AND THAT IT'S UNREASONABLE TO PUT IT ON THE AUTHOR'S BACK?
People are led to believe buying QuickBooks will make them into an accountant.
Ha, ha, I've recently installed that am looking forward to learning the hard way that I am no %$^ accountant.
You are absolutely right, of course. In reality, publishers have been cutting corners on marketing and everything else (except design...it seems books are still judged by their covers). But in my experience as a book publicist, publishers are still investing in publicity (all my friends still have jobs, after all). The question Jeff originally posted was Whose job SHOULD publicity be, and I think in that we are on agreement. But as the Internet continues to revolutionize publishing (a subject I've written about recently and extensively) smart authors are, as Aretha would say, "Doin' It for Themselves."
Actually, there's nothing in the standard book contract even suggesting that that the publisher will promote the book. The author's expectations to the contrary are unilaterally and unsupported by history or mandates. Publishers are not marketers or merchandisers, nor do they don't really want to be, and therein lies the conflict.
No, it's not a mandate, it's just good common sense. If you have a product to sell, it will sell best if people know it exists.
I disagree that publishers aren't marketers or merchandisers. They are in a business that makes products and those products only sell when people discover them. There are 100,000 NEW titles released every year, to say nothing of reprints. And that's just books, which have flashier arts like video, gaming, and music to compete with. The most cynical business man will want to spend money to promote his product, it's protection of the investment. If publishers don't want to promote, it's because every business looks for ways to cut corners and save a buck wherever they can. I'm sure if some publishers could convince us that books don't need binding, authors would be taking notes in webinars on "Glues That Bind Best: Get Your Book Professionally Bound."
They don't promote because they are rewarded not to. If they needed to, they would hire real in-house talent for that purpose. The standing model is to sign books and authors that have strong potential to succeed with the publisher having to do much about it. Anyway, like it or not, this is the way it is.
It is certainly the case that publishers are looking for authors with an audience but it is also still true that publishers "hire real in-house talent for that purpose." Where are you located? I'm in San Francisco, and I can't think of a single publisher with at staff greater than three who doesn't have an in-house publicist.
Granted, not every book gets publicity. Some books don't need it (new translation of Sun Tzu's Art of War), some books couldn't get it even if they wanted it (good luck publicizing a Chinese-English phrase book), and some books will sell like hotcakes on Amazon (got the only book in the market on healing injured shoulders? Don't need and won't get publicity for that).
The dirty secret of the publicity department is that publishers take on more books than will profit (they've always done this) and only invest lots of money in the ones they think will bring the most success. But that means that some of those books are still getting publicity and it also means that the publisher likes every author to think their book is one of those books.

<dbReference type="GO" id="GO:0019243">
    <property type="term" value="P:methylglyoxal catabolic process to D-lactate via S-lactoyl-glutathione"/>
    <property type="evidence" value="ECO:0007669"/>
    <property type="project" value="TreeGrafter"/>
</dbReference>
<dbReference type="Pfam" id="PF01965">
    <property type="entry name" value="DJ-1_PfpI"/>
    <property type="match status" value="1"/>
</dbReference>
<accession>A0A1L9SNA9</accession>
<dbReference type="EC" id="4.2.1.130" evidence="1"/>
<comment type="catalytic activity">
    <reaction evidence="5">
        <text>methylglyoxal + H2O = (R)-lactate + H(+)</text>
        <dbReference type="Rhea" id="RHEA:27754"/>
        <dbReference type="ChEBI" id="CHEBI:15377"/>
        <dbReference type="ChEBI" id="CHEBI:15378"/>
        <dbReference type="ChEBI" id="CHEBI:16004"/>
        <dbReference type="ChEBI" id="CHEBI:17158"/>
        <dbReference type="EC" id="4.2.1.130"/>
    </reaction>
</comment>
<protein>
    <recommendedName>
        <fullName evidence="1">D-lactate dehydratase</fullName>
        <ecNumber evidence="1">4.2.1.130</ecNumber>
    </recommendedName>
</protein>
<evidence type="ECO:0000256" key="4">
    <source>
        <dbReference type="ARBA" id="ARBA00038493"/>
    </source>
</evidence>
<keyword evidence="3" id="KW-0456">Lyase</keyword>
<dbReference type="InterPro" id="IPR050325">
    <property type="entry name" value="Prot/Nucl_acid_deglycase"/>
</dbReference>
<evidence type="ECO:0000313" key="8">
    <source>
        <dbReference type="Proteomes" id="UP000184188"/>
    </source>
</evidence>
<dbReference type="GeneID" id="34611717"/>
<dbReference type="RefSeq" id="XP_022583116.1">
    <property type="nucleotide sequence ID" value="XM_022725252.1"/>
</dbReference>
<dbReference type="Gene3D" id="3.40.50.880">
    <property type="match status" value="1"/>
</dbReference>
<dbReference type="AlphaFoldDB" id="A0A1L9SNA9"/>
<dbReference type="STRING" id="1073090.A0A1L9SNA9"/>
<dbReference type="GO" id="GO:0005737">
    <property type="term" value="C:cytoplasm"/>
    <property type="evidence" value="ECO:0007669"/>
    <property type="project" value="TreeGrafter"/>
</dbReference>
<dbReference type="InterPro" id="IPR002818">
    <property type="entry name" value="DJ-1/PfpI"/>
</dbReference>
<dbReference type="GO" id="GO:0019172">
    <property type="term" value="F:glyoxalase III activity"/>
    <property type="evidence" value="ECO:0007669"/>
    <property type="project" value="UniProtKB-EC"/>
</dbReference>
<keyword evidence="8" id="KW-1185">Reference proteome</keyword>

Well Jeff, you posted this question. And you didn't ask about the way it is, you asked about who's job it should be. And historically, it has been the publisher's job. As for the future...all bets are off in the middle of a revolution. While there's a good chance traditional publishing will shrink to nonexistence, I think there's an equally good chance that it will become more of a luxury retailer, offering limited print-runs with expensive hard back sold only as collectors items. And that would still require publicity.
As Karma says, that's a really bad business model on the part of publishers, and is actually very sad when one really thinks about it.
Nicely stated. Very well thought out.
Also, though he author only makes a fraction of the revenue, having and promoting a book can create many lucrative opportunities. And selling a lot of copies is rewarding.
Yes! Authors make a fraction, but you can build on that to make more money! Selling a lot of copies is very rewarding. It just makes my beady little eyes light up with joy.
And selling a lot of copies is rewarding.
Much more so for the publisher than the author.
You're so right, Karma. I think one of the primary factors in authors choosing to self publish is not just that they can't get picked up by trade publishers, but that they also want to be able to keep the lion's share of any profits for themselves instead of publishers taking most of it.
I had a client who had self-published a non-fiction book. He also happened to be an excellent marketer, so he managed to make over $250,000 on his book in one year. He had an ingenious way of driving sales through his many speaking engagements. Because of his good numbers, he was offered a contract from one of the Big Six to publish a new edition of the book. Because he had a good platform, the publisher did make an effort to pitch media and other good marketing support, and together they achieved even more in overall sales than the self-published version. But the royalties he received were significantly less than what he had done on his own with the self-help version because the greatest percentage went to the publisher, not to him (which majorly pissed him off). So with his next book, he turned down the publisher, saying, "I can make more money for myself by targeting my natural audience than you can by selling my book more widely." Unfortunately for many other authors, however, they don't have that particular author's marketing smarts and his great connections into his marketplace.